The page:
Our circuit doctor was making his morning rounds and stopped by to check the sick. The medic made no attempt at covering up for me or my mistake. As outlined by regulations, he read the report to the medical officer. In it, he made clear the fact that I was not to take part in patrol or similar hard work, and that I did not follow his instructions, that I did in fact go out on a patrol. I sensed some pride in this military genius.
    By now I was much too sick and weak to care what he wrote or read, or how the doctor might react. It took all my strength just to stand up straight.
    In conclusion the medic asked, “Sir, what do you think?” The doctor, standing next to me, put his hand on my shoulder and said, “I think he’s a good soldier.” He completely ignored the report.” Such is war.
    The last ambulance had already been through; there would be no more transportation till next morning.
    The doctor was concerned about my condition and that I get to a hospital, he told me to get in the back of his jeep, and told the driver to turn the thing around and go back to the hospital.
    The doctor had made only part of his circuit, this would cause him to be late the rest of the day. However, jeep drivers had and instinctive way of knowing short cuts, or enjoyed finding new ones. He said, “Hang on I’m taking a short cut,” this meant we would bounce across rice paddies, jump ditches and run over everything that got in our way.
    The back seat of a jeep is a peace of very hard wood, right over the axle with only a thin coat of paint for padding. When I was going down, it was coming up to meet me, jeeps have no rhythm. Most of the time I rode with my body elevated using my arms for springs.
    The doctor helped me into the hospital tent, gave me and others some quick instructions, wished me well and disappeared. He was one of those men you never really knew, yet never forget.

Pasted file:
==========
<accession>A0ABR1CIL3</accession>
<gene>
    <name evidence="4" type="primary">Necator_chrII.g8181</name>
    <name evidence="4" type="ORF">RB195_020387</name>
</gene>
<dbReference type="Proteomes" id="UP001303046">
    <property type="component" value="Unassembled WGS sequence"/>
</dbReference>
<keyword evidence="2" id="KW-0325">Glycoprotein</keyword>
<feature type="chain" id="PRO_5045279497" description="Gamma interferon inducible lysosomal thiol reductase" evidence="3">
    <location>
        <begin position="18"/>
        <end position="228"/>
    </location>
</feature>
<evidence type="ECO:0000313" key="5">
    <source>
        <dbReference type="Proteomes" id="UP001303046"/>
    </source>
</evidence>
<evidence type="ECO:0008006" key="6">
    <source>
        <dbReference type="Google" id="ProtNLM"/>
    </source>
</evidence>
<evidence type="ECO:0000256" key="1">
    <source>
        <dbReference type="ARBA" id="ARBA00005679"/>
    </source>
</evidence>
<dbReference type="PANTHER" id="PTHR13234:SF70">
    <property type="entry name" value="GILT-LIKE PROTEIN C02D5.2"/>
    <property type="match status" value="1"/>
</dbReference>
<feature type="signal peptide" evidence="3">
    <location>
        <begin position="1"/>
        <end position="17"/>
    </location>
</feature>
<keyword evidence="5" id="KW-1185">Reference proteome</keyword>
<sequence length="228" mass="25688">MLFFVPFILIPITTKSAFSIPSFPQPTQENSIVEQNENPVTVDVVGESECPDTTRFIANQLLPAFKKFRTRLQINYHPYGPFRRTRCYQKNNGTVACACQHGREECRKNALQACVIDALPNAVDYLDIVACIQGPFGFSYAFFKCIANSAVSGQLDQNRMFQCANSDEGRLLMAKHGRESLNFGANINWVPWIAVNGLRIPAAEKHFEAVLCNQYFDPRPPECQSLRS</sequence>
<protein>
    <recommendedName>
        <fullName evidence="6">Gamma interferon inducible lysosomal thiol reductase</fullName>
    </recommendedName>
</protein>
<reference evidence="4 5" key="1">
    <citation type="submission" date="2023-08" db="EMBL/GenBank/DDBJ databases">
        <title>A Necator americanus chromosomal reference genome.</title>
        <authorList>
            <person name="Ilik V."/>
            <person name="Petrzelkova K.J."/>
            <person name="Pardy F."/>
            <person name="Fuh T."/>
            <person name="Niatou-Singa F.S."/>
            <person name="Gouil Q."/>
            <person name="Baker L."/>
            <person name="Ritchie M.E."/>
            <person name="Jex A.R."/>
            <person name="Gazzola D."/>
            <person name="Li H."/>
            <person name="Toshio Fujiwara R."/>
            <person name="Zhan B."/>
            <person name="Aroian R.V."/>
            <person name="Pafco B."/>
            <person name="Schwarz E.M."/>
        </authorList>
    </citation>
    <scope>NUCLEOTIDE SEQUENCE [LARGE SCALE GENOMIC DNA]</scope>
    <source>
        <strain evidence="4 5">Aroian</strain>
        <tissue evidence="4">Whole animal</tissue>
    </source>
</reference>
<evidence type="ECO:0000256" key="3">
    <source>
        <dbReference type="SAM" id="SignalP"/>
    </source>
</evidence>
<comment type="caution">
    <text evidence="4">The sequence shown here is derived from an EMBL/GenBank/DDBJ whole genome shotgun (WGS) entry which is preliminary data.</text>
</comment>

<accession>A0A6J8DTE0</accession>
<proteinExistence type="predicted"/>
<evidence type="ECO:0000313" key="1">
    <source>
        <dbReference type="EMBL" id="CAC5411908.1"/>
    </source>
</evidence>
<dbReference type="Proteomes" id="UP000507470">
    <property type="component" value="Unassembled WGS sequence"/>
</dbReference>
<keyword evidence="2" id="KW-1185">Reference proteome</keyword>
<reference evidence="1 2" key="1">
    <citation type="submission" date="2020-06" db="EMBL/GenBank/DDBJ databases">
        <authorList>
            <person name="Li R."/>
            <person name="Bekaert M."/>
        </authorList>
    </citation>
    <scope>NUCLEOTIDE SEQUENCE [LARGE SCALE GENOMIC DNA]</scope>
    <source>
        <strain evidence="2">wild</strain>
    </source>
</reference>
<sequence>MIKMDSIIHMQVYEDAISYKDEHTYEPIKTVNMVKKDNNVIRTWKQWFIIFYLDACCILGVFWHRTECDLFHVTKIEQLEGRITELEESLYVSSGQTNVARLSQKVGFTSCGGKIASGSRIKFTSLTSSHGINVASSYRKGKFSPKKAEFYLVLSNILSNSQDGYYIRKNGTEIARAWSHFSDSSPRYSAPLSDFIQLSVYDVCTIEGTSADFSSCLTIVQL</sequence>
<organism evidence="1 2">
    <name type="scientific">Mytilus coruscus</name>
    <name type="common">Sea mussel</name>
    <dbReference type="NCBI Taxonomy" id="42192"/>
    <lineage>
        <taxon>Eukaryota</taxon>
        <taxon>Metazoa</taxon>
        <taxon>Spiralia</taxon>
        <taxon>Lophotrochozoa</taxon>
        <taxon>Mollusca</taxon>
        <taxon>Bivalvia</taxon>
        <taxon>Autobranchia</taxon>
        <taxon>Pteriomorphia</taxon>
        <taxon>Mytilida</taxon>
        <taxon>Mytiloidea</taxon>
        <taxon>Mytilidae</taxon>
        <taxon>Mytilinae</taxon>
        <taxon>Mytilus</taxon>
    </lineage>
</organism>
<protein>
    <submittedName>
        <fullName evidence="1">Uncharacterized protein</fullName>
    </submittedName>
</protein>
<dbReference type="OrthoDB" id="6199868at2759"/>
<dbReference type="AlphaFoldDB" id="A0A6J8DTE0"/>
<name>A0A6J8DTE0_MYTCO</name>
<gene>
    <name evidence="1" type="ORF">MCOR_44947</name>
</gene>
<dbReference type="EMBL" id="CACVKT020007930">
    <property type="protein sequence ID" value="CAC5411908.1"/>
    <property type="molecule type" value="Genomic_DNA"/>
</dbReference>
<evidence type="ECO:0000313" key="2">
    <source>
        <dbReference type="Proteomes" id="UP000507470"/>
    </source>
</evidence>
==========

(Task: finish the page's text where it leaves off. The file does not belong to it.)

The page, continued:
I was in the hospital two days when they circulated a mimeographed bulletin with a big two work headline; WAR ENDS, it read. There was no shouting or celebrating, as if nothing important had happened.
    Although it seemed to me that my condition was improving, it was actually worsening. On August 18 I was moved to a bigger hospital in the Lingayen landing area. Here, for the first time since I left the states I slept on a mattress and pillow.
    By the 24th of August, I along with others was sent to a hospital near Manila. We were traveling in a C47 (DC 3). It was a nice clear day as we flew over Baguio, the summer capital of these islands.
    Once again I found myself on a hardwood seat that ran along each side of the plane. The mountainous air was very rough; it somehow reminded me of the jeep ride. One of the boys had a small monkey, he let him look out the window; the poor thing was so scared of the height it panicked and hid behind our backs, it shivered like it was freezing to death. He must have fallen out of a tree at one time.
    After a few minutes in the air the plane landed at Clark Field. The pilot opened the door and said, “There will be a short delay, I have to call ahead for flight instructions, if it gets too hot in here get out and sit under the wings”
    He didn't explain what he meant by flight instructions, we could only humor the thing, even if he never flew a plan before, he was doing all right so far.
    The delay was much longer than expected and the hot afternoon sun was determined to get us out of that plane. By the time the pilot got back we were all sitting on the hot asphalt under the wings.
    This next one was still a tent hospital and very hot, but had better equipment, like the X-ray machine which I was constantly being taken to.
    By September 9th, I was in the 35th General, one of the best hospitals on the island. It was here that a doctor told me that I was going back to the states.
From Manuscript

Final Notes with the Manuscript
    The same doctor and his Jeep driver took me back to our field hospital. Only two days after I left my outfit, a one page mimeographed bulletin was being circulated: WAR ENDS! Read the headline.
    After being assigned to the 32 Division “A” of the infantry a rebuilt unit, went back up on the Villa Verde with 160 rifle-men. After 14 days only thirty of us came back as a unit. Forty men died on the line and ninety were wounded, many of them would never again know a normal live.
    The 32nd Division spent 119 days on the Villa Verde Trail and saw 916 of its men get killed and many more wounded. The Japanese had over 8000 of their troops get killed in this battle.
    In all the battles of the Second World War, 292,131 Americans died. The last one to die – on the day the war ended – was from “A” Company of the 128 Infantry.
End of Ward in Philippians 

Please come back soon as I post letters home and some additional information related to Felix's Manuscript!

1 comment:

Jim Harris said...

Truly a gripping story! Thank you so much for sharing this. My grandfather fought there, but he never talked much about the war.